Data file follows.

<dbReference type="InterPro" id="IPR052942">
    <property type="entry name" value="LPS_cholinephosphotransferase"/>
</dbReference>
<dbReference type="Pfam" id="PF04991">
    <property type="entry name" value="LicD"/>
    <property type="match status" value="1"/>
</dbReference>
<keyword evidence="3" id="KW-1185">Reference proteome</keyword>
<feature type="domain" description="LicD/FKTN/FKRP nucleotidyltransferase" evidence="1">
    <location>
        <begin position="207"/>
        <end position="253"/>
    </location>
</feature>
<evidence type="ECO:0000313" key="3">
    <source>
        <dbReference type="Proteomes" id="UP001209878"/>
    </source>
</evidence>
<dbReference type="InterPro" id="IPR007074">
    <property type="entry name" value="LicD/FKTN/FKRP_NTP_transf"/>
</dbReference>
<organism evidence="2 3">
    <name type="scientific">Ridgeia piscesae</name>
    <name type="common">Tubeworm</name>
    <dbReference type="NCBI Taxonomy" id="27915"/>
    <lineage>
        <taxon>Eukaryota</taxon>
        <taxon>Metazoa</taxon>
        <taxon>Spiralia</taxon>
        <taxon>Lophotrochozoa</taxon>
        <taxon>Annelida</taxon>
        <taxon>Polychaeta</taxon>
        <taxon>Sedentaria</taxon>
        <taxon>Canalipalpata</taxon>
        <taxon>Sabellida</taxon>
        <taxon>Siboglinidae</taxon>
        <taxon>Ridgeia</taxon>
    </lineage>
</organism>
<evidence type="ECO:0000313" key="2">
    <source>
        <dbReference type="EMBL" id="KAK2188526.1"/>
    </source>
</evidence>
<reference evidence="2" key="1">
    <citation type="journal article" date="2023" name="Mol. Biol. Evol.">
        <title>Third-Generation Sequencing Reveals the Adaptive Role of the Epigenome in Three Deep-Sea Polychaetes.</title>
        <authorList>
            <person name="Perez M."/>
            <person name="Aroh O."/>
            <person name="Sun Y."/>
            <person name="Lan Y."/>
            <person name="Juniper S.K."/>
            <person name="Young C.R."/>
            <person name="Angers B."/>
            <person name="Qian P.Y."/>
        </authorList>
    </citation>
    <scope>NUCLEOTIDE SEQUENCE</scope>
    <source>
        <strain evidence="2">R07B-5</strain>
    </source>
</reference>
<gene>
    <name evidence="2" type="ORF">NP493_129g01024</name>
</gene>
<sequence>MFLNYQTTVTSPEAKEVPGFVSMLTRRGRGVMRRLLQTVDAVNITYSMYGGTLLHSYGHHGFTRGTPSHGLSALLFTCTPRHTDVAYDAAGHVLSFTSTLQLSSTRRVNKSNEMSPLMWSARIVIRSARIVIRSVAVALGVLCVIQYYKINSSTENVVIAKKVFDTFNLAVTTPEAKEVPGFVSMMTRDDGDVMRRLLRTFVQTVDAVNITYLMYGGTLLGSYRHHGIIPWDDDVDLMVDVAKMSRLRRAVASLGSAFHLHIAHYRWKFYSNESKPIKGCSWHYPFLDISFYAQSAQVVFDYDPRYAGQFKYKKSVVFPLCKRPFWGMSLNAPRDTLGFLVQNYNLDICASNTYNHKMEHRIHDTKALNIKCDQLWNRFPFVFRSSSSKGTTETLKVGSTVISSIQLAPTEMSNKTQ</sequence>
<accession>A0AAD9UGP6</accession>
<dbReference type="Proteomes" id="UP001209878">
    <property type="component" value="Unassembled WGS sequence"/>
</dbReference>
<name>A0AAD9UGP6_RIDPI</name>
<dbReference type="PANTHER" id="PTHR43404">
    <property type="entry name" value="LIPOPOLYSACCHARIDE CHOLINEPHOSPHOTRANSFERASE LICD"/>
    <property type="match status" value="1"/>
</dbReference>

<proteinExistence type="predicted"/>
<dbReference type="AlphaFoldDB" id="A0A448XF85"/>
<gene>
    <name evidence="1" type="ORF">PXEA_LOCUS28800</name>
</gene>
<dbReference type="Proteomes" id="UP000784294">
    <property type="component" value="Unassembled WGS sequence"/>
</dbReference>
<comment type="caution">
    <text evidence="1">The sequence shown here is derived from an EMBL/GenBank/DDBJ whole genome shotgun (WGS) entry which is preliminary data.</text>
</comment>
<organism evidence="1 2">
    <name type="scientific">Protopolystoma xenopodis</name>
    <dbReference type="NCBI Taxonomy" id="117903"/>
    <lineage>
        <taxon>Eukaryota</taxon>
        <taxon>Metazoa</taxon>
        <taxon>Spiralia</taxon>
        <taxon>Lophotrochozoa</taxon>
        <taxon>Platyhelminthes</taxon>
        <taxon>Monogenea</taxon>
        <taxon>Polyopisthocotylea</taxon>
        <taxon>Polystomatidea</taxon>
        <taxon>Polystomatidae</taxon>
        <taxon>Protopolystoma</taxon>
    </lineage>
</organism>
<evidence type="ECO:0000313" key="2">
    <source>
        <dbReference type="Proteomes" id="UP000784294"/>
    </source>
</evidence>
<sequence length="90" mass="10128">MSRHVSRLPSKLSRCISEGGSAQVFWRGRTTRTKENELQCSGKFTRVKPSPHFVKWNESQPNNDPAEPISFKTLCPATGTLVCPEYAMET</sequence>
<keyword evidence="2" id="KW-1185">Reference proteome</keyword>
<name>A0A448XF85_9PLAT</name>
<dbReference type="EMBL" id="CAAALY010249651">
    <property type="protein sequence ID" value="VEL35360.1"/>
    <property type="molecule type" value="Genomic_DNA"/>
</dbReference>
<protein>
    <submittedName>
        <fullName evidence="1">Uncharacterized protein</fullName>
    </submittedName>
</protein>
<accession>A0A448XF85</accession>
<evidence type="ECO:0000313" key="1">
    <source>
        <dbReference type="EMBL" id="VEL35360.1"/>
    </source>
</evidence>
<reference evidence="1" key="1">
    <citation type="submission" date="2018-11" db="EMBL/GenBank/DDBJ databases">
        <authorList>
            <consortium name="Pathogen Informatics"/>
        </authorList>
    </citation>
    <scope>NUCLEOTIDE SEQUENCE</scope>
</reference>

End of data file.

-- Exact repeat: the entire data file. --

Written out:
<dbReference type="InterPro" id="IPR052942">
    <property type="entry name" value="LPS_cholinephosphotransferase"/>
</dbReference>
<dbReference type="Pfam" id="PF04991">
    <property type="entry name" value="LicD"/>
    <property type="match status" value="1"/>
</dbReference>
<keyword evidence="3" id="KW-1185">Reference proteome</keyword>
<feature type="domain" description="LicD/FKTN/FKRP nucleotidyltransferase" evidence="1">
    <location>
        <begin position="207"/>
        <end position="253"/>
    </location>
</feature>
<evidence type="ECO:0000313" key="3">
    <source>
        <dbReference type="Proteomes" id="UP001209878"/>
    </source>
</evidence>
<dbReference type="InterPro" id="IPR007074">
    <property type="entry name" value="LicD/FKTN/FKRP_NTP_transf"/>
</dbReference>
<organism evidence="2 3">
    <name type="scientific">Ridgeia piscesae</name>
    <name type="common">Tubeworm</name>
    <dbReference type="NCBI Taxonomy" id="27915"/>
    <lineage>
        <taxon>Eukaryota</taxon>
        <taxon>Metazoa</taxon>
        <taxon>Spiralia</taxon>
        <taxon>Lophotrochozoa</taxon>
        <taxon>Annelida</taxon>
        <taxon>Polychaeta</taxon>
        <taxon>Sedentaria</taxon>
        <taxon>Canalipalpata</taxon>
        <taxon>Sabellida</taxon>
        <taxon>Siboglinidae</taxon>
        <taxon>Ridgeia</taxon>
    </lineage>
</organism>
<evidence type="ECO:0000313" key="2">
    <source>
        <dbReference type="EMBL" id="KAK2188526.1"/>
    </source>
</evidence>
<reference evidence="2" key="1">
    <citation type="journal article" date="2023" name="Mol. Biol. Evol.">
        <title>Third-Generation Sequencing Reveals the Adaptive Role of the Epigenome in Three Deep-Sea Polychaetes.</title>
        <authorList>
            <person name="Perez M."/>
            <person name="Aroh O."/>
            <person name="Sun Y."/>
            <person name="Lan Y."/>
            <person name="Juniper S.K."/>
            <person name="Young C.R."/>
            <person name="Angers B."/>
            <person name="Qian P.Y."/>
        </authorList>
    </citation>
    <scope>NUCLEOTIDE SEQUENCE</scope>
    <source>
        <strain evidence="2">R07B-5</strain>
    </source>
</reference>
<gene>
    <name evidence="2" type="ORF">NP493_129g01024</name>
</gene>
<sequence>MFLNYQTTVTSPEAKEVPGFVSMLTRRGRGVMRRLLQTVDAVNITYSMYGGTLLHSYGHHGFTRGTPSHGLSALLFTCTPRHTDVAYDAAGHVLSFTSTLQLSSTRRVNKSNEMSPLMWSARIVIRSARIVIRSVAVALGVLCVIQYYKINSSTENVVIAKKVFDTFNLAVTTPEAKEVPGFVSMMTRDDGDVMRRLLRTFVQTVDAVNITYLMYGGTLLGSYRHHGIIPWDDDVDLMVDVAKMSRLRRAVASLGSAFHLHIAHYRWKFYSNESKPIKGCSWHYPFLDISFYAQSAQVVFDYDPRYAGQFKYKKSVVFPLCKRPFWGMSLNAPRDTLGFLVQNYNLDICASNTYNHKMEHRIHDTKALNIKCDQLWNRFPFVFRSSSSKGTTETLKVGSTVISSIQLAPTEMSNKTQ</sequence>
<accession>A0AAD9UGP6</accession>
<dbReference type="Proteomes" id="UP001209878">
    <property type="component" value="Unassembled WGS sequence"/>
</dbReference>
<name>A0AAD9UGP6_RIDPI</name>
<dbReference type="PANTHER" id="PTHR43404">
    <property type="entry name" value="LIPOPOLYSACCHARIDE CHOLINEPHOSPHOTRANSFERASE LICD"/>
    <property type="match status" value="1"/>
</dbReference>

<proteinExistence type="predicted"/>
<dbReference type="AlphaFoldDB" id="A0A448XF85"/>
<gene>
    <name evidence="1" type="ORF">PXEA_LOCUS28800</name>
</gene>
<dbReference type="Proteomes" id="UP000784294">
    <property type="component" value="Unassembled WGS sequence"/>
</dbReference>
<comment type="caution">
    <text evidence="1">The sequence shown here is derived from an EMBL/GenBank/DDBJ whole genome shotgun (WGS) entry which is preliminary data.</text>
</comment>
<organism evidence="1 2">
    <name type="scientific">Protopolystoma xenopodis</name>
    <dbReference type="NCBI Taxonomy" id="117903"/>
    <lineage>
        <taxon>Eukaryota</taxon>
        <taxon>Metazoa</taxon>
        <taxon>Spiralia</taxon>
        <taxon>Lophotrochozoa</taxon>
        <taxon>Platyhelminthes</taxon>
        <taxon>Monogenea</taxon>
        <taxon>Polyopisthocotylea</taxon>
        <taxon>Polystomatidea</taxon>
        <taxon>Polystomatidae</taxon>
        <taxon>Protopolystoma</taxon>
    </lineage>
</organism>
<evidence type="ECO:0000313" key="2">
    <source>
        <dbReference type="Proteomes" id="UP000784294"/>
    </source>
</evidence>
<sequence length="90" mass="10128">MSRHVSRLPSKLSRCISEGGSAQVFWRGRTTRTKENELQCSGKFTRVKPSPHFVKWNESQPNNDPAEPISFKTLCPATGTLVCPEYAMET</sequence>
<keyword evidence="2" id="KW-1185">Reference proteome</keyword>
<name>A0A448XF85_9PLAT</name>
<dbReference type="EMBL" id="CAAALY010249651">
    <property type="protein sequence ID" value="VEL35360.1"/>
    <property type="molecule type" value="Genomic_DNA"/>
</dbReference>
<protein>
    <submittedName>
        <fullName evidence="1">Uncharacterized protein</fullName>
    </submittedName>
</protein>
<accession>A0A448XF85</accession>
<evidence type="ECO:0000313" key="1">
    <source>
        <dbReference type="EMBL" id="VEL35360.1"/>
    </source>
</evidence>
<reference evidence="1" key="1">
    <citation type="submission" date="2018-11" db="EMBL/GenBank/DDBJ databases">
        <authorList>
            <consortium name="Pathogen Informatics"/>
        </authorList>
    </citation>
    <scope>NUCLEOTIDE SEQUENCE</scope>
</reference>